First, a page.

• Ms Lim added: “The clear impression given to members was that the Government’s decision to count from President Wee was based on the Attorney-General’s Chambers (AGC) advice.
  • That must have been why the PM sequenced sentences as he did, that having taken the AGC’s advice, the Government was counting the five terms from President Wee.
  • The PM did not say that the Government intended to count from President Wee, and that the AGC had merely confirmed that it was acceptable to do so.”
Ms Lim’s backup:
  • “The impression that it was AGC who advised the government to count from President Wee was perpetuated the next day 9th November by DPM Teo Chee Hean. During clarification time, I rose to expressly recall that the PM had said that the decision to count from Dr Wee Kim Wee was based on the Attorney-General’s Chambers advice on how to count the terms.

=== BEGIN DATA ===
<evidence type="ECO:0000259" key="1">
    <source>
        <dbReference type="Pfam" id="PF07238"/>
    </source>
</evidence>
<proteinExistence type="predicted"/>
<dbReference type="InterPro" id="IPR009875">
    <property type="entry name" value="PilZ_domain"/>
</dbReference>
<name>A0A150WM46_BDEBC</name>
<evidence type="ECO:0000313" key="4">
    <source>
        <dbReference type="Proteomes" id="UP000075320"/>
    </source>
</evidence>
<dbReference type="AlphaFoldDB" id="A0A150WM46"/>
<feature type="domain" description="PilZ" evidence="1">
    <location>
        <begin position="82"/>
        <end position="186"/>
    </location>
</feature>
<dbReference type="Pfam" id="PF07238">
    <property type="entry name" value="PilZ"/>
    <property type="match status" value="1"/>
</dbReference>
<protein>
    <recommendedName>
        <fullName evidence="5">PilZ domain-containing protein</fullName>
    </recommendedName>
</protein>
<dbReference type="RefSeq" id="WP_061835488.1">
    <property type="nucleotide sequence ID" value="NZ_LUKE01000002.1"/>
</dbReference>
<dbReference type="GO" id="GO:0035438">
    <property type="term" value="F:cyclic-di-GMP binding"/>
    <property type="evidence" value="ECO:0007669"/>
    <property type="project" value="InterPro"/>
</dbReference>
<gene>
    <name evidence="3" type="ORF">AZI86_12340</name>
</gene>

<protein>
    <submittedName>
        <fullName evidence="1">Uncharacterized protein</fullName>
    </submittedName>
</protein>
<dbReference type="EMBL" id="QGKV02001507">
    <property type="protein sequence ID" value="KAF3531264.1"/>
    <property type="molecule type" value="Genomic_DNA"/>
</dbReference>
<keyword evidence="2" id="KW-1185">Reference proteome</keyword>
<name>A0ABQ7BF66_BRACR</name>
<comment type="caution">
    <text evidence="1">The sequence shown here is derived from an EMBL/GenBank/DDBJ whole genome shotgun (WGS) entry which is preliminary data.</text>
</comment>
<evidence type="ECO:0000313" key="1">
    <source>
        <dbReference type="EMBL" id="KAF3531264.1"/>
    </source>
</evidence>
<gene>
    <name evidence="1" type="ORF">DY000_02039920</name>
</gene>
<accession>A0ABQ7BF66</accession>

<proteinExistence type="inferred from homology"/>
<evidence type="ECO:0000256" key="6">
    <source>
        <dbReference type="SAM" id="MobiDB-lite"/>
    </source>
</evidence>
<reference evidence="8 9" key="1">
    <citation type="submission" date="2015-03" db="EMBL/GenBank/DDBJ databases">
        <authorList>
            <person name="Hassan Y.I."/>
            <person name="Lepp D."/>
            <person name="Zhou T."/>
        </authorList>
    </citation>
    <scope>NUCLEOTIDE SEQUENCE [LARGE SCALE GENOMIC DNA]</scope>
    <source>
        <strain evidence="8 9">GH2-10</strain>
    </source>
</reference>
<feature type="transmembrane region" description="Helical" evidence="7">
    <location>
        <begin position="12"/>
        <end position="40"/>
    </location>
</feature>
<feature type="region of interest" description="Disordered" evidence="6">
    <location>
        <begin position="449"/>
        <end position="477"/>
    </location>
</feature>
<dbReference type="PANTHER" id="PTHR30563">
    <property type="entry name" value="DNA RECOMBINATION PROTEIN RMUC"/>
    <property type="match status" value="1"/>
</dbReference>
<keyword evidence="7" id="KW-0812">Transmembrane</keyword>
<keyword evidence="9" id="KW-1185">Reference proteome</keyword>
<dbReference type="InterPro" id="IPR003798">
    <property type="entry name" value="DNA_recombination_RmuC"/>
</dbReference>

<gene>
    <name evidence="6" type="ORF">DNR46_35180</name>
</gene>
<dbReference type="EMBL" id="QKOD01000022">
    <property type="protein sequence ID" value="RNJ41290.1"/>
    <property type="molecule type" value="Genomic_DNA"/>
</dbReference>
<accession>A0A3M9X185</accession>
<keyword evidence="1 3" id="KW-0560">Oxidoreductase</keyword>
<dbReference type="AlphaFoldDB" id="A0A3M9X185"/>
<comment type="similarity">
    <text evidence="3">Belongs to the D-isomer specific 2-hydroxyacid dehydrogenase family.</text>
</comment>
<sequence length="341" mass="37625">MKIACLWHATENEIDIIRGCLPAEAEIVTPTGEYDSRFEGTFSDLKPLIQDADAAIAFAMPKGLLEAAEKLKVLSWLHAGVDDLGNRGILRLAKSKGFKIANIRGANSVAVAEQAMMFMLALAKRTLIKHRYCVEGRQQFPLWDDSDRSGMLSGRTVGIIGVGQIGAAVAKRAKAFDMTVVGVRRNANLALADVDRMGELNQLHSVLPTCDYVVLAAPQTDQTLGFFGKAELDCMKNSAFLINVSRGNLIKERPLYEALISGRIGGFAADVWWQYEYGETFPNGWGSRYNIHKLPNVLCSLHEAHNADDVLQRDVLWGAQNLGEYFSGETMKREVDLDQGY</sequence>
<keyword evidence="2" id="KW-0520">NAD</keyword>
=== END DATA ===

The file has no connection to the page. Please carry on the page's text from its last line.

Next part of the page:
• I asked whether the government was prepared to publish that advice. DPM Teo did not reply immediately. After a cabinet huddle, DPM Teo eventually rose and responded as follows: ‘On the reserved elections and how to count, I would like to confirm that this is indeed the Attorney-General’s Chambers advice and if not, and you do not think that is correct, I think it is possible if you wish to challenge judicially.’
  • Any reasonable person hearing those words would assume the following: One, that the AGC had advised the government how to count. Two, that the AGC’s advice involved a question of law. Why else would I be asked to challenge it judicially?”
Ms Lim added that when she raised the question again on Feb 6 in Parliament, Minister Chan Chun Sing’s response: